Friday, March 1, 2002
ConsCom seeks to increase fees and fines
The conservation commission's bylaw sub-committee recommended a two-step approach to revision of the town's Wetland Protection Bylaw at the board's February 14 meeting. The ad hoc group consisting of members Jonathan Beakley and Christine Kavalauskas called for changes to the fee structure and fines as specified in the present bylaw and inclusion of language which would bring local law into conformance with current provisions of the Massachusetts Wetland Protection Act. These items are expected to appear in a warrant article to be presented at the Spring Town Meeting.
A second proposal that would request expansion of the commission's jurisdiction over wetland resources will be held for action at a subsequent town meeting. This decision was made when it was learned that the Massachusetts Association of Conservation Commissions is in the process of publishing its recommendations for the strengthening of local bylaws.
Present filing fees don't cover costs
An article containing both proposals was defeated at the 2001 Town Meeting, primarily due to opposition to greater ConsCom jurisdiction over isolated wetlands and vernal pools. However, the town's present fiscal constraints and the fact that Carlisle's filing fees are starkly lower than those of surrounding towns, convinced Beakley and Kavalaukas that changes there would be accepted this time around. Pointing out that the present filing fees don't begin to cover the actual cost of processing the applications, Beakley characterized the situation as "the town actually subsidizing the development of its natural resources."
Under the committee's recommended bylaw provisions the existing specification of a fixed $25 filing fee for all types of permits would be replaced by reference to "the rules and regulations promulgated by the commission." Rate changes now and in the future could then be set by the board following a mandated public hearing, thus eliminating the need to return to Town Meeting each time conditions change. The schedule of fines for violations would remain in the bylaw but would be increased in certain categories.
Beakley stressed that the new fees to be established by the commission "must be commensurate with our actual costs and in no way punitive." Conservation administrator Sylvia Willard was asked to develop an hour-by-hour estimate of the average amount of time and money required to research the thoroughness and accuracy of the various types of applications and to process the paperwork involved. With that information in hand, the sub-committee planned to propose a new fee structure at its February 28 meeting.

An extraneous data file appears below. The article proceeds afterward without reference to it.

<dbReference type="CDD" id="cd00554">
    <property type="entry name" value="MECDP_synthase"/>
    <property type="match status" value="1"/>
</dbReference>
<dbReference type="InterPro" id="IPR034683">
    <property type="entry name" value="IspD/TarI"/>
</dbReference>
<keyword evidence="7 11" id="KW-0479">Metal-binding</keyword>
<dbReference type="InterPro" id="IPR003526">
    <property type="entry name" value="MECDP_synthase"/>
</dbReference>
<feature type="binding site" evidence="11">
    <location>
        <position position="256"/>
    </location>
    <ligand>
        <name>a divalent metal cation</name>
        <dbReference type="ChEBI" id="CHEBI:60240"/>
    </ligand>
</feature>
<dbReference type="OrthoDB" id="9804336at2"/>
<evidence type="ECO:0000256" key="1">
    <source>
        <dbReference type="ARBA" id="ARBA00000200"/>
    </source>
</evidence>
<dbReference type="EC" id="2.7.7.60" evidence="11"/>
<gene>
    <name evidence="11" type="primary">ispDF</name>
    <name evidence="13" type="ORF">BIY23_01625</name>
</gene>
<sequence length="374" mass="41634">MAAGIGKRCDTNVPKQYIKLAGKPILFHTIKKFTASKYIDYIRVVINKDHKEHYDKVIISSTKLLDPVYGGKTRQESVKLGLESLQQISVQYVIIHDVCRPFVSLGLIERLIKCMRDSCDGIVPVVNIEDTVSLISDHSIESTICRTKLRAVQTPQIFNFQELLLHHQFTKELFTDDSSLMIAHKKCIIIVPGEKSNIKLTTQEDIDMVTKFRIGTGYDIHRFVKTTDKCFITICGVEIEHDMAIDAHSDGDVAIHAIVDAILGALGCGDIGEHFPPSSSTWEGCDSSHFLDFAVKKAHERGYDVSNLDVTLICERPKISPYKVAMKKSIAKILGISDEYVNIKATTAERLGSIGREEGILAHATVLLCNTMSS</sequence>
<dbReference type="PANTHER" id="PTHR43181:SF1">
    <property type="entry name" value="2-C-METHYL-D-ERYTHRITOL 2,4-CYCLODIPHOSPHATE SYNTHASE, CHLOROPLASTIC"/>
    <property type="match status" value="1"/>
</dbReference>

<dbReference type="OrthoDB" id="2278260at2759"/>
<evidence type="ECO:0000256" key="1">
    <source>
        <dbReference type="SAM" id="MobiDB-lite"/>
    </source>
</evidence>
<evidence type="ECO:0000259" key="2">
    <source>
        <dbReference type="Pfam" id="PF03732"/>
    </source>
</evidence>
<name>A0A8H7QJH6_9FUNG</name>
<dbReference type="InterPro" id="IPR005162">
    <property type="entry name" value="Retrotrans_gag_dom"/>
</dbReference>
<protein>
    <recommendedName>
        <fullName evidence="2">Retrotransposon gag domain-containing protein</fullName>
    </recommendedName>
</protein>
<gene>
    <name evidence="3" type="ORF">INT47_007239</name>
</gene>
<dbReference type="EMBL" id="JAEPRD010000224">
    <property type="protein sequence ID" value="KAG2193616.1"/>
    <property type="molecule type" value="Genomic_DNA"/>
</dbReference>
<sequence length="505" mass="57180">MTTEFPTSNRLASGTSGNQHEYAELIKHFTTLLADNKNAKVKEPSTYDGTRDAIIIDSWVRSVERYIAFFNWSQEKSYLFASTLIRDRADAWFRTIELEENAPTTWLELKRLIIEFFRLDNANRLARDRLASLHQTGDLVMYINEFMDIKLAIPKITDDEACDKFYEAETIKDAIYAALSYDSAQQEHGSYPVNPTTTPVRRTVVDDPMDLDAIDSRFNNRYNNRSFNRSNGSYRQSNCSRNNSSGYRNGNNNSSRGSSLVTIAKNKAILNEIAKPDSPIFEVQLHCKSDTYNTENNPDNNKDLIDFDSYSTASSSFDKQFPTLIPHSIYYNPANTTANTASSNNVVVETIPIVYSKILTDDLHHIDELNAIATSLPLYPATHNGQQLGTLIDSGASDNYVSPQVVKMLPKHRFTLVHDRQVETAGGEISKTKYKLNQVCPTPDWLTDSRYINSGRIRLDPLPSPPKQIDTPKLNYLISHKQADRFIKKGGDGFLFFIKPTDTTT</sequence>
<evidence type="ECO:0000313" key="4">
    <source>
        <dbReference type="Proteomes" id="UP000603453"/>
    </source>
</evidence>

Repairs to Greenough house
in lieu of rent
Following up on last month's discussion with Paul Booth, who has been serving as an active house-sitter for the small but somewhat dilapidated farmhouse and charming old barn on the Greenough property, the commission talked about getting some much-needed repair work done in lieu of rent. Booth, a carpenter by trade, has told them that he would be happy to work on the house, but doesn't feel he can undertake major repairs without a contract.
The commission, which has been seeking a long-term solution to the serious maintenance problem, is all too cognizant of the time and legal contortions involved in framing an extended lease on conservation land. In the meantime, and given the town's financial straits, commissioners felt Booth should be expected to do some work in lieu of rent. Willard informed them that, under the state's Procurement Act, the town can contract for work under a $5,000 limit without having to go out to bid.
The commission already possesses a list of needed repairs together with cost estimates prepared by Booth two years ago. Member John Lee suggested that building inspector Bob Koning be asked to recommend what repairs under $5,000 were most urgent. Booth could then be contracted to do an identified job in return for living at the property for a given period and using the barn in his business.
Willard noted that Booth has done the town a valuable service just by being on-site and protecting the property from vandalism "He has a history connected to the property and obviously cares about it," she said. In the past the carpenter has expressed interest in a long-term contract for renovation of the property and might well be a bidder, once the commission clears the way for a long-term solution.
© 2002 The Carlisle Mosquito